Who knew the composer Gian Carlo Menotti was a serious, prophetic social critic? Not I. I remember watching his charming fantasy, “Amahl and the Night Visitors,” on black-and-white television as a boy in the 1950s. For decades I avoided looking into his one-act comic operetta, “The Telephone.” Perhaps I should have gotten off the esthetic high horse I was riding to investigate it. Menotti saw—in 1947!—that Americans were device-ridden, tyrannized by the telephone. He showed us obsessed, distracted, driven, controlled by the phone to the point that mutual consideration and conversation, formerly the chief charms of sociability, had died.
Menotti felt the telephone had killed the continuity of existence. Life was now a series of interruptions. Leisure, too, was dead. Politeness, decorum, manners, formality suffered. Casual was king. Yes, it was funny, but it was tragic, too. And Menotti lived long enough to see our sidewalks full of zombies seemingly talking to themselves, eyes fixed downward on a small object in the palm of their hand fifteen inches from their face.
These notions raced through my mind as I watched director Aaron Hunt’s singer-artists perform “The Telephone.” Mary Lutz Govertsen and David Govertsen were very good as Lucy and Ben. Both are excellent comedians who provoked continual laughter. My satisfaction would have been complete if Hunt had been able to scrape together another $30,000 or so to hire a twenty-piece chamber orchestra for this run—and find someplace to put them in the tiny Piccolo Theatre. I hate electric pianos.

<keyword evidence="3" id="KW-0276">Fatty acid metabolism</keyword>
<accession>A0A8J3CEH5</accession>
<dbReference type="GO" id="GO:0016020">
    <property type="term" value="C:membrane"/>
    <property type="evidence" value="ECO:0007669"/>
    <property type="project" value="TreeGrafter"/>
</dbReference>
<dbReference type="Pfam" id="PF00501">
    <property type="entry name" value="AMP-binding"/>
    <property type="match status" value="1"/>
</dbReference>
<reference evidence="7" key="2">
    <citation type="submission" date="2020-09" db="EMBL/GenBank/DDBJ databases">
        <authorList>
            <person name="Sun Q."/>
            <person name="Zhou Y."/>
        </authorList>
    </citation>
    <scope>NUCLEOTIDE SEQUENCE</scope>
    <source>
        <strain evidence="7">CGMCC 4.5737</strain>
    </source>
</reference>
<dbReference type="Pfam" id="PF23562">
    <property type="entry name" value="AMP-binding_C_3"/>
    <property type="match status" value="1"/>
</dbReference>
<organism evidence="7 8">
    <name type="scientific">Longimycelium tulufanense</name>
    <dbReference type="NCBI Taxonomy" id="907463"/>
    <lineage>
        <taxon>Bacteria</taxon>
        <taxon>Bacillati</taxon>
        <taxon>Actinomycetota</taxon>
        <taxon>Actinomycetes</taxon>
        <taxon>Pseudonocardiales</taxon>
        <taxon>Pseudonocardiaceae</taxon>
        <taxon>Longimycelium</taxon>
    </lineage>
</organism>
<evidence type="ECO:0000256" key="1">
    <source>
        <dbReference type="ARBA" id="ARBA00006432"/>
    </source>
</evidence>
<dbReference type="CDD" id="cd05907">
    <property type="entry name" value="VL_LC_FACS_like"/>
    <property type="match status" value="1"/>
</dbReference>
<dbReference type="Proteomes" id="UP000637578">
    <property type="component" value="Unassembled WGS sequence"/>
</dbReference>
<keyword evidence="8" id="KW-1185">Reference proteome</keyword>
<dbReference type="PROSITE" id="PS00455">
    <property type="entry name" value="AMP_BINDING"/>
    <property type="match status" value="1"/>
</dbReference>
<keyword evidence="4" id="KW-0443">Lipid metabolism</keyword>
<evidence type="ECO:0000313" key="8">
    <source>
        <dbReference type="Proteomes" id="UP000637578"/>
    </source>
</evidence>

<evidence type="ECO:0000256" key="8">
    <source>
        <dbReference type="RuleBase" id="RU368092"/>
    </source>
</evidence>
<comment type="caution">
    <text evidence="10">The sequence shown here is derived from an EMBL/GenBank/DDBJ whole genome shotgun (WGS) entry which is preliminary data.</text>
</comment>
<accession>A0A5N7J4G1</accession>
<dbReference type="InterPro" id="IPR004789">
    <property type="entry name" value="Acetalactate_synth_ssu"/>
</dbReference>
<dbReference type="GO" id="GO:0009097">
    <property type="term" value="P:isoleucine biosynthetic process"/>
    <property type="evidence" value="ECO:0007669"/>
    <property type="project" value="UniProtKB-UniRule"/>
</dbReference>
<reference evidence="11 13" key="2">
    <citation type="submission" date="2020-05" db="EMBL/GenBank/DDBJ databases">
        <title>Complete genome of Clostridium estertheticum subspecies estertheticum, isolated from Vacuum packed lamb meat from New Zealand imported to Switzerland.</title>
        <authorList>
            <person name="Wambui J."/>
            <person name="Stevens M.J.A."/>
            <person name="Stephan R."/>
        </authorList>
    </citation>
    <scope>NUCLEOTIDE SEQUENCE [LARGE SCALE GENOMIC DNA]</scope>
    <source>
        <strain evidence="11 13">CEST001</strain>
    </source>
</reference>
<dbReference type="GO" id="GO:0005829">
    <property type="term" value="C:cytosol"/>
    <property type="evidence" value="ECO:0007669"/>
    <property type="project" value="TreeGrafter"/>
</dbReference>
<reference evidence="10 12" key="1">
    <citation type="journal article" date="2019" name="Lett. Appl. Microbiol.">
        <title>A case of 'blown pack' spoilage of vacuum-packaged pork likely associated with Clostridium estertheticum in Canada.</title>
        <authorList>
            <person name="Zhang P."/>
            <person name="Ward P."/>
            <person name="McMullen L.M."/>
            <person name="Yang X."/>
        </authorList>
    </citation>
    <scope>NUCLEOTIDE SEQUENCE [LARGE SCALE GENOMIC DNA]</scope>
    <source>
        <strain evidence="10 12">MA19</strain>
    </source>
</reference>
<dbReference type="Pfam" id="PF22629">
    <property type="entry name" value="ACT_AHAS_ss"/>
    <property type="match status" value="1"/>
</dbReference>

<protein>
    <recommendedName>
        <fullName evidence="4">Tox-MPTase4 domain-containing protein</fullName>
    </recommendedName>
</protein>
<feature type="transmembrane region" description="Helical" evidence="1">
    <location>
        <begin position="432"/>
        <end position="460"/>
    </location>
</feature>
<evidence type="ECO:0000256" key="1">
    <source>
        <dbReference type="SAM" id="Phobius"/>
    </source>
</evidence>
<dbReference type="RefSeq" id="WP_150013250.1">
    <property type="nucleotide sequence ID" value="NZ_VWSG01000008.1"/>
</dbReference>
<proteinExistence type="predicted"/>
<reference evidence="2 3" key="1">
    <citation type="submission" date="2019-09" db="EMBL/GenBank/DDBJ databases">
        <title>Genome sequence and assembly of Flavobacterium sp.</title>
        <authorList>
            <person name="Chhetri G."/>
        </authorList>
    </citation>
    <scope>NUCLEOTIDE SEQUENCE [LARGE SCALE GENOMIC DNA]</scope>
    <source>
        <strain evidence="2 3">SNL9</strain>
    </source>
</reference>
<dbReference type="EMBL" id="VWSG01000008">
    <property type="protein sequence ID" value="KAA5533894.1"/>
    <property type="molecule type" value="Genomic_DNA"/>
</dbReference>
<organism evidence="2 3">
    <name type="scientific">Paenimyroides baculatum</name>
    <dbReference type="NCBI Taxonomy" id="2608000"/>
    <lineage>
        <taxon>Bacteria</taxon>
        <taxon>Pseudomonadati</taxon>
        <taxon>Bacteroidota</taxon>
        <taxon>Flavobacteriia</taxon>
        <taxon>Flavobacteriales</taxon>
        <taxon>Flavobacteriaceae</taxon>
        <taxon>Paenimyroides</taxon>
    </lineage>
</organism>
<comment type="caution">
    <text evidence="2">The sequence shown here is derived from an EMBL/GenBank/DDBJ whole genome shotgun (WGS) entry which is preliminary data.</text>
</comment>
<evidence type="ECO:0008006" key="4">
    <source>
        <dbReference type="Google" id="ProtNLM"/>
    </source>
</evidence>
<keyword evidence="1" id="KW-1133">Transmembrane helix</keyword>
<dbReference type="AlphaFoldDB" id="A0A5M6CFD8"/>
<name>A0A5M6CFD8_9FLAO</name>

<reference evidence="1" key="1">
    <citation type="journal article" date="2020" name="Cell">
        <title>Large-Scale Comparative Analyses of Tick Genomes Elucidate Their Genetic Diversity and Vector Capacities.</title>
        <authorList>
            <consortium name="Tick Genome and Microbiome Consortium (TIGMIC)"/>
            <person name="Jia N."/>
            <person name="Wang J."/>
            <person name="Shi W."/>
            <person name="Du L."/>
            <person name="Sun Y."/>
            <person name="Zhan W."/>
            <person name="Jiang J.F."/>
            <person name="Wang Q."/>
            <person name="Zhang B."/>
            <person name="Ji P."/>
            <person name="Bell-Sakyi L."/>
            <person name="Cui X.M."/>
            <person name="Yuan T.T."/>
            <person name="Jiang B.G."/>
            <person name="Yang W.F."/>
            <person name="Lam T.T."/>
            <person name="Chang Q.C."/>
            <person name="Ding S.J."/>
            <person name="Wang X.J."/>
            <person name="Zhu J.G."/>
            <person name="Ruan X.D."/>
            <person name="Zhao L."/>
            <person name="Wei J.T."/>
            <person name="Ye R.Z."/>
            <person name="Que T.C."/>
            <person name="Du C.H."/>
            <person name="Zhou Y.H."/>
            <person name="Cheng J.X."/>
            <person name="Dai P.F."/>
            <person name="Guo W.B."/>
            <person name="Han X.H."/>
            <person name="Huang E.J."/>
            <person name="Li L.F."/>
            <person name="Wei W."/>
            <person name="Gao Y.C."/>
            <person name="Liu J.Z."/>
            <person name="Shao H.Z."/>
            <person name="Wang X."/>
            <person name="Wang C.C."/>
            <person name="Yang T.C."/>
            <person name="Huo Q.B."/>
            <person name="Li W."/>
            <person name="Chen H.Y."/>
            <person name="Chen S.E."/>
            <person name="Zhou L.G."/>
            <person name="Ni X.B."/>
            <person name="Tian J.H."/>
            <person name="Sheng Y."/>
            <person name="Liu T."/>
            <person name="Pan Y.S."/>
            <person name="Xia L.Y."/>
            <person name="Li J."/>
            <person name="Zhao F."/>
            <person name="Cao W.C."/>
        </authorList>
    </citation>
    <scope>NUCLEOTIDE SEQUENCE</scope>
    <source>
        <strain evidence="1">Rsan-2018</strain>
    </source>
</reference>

As for “Hello Out There,” I confess to a disabling distaste for William Saroyan. But Jack Beeson, who set Saroyan’s play to music, struck my imagination so pertly that I looked him up on YouTube. The electric piano failed to render his wide-open American West, San Francisco’s magnificent fog, ocean, and hills, and Beeson’s formidable emotional climaxes. Hunt did a fine job of coaching the Govertsens into sympathetic down-and-outers. Saroyan’s sentimental solidarity with proletarian squalor, “warmth,” and bad luck did not keep the time from flying by. A thoroughly enjoyable evening. (Bill Sweetland)
“The Telephone” and “Hello Out There” run concluded June 6. For forthcoming productions at Chicago Theatre-Opera, Piccolo Theatre, 600 North Main, Evanston, call (800)838-3006 or visit the Chicago Theatre-Opera website.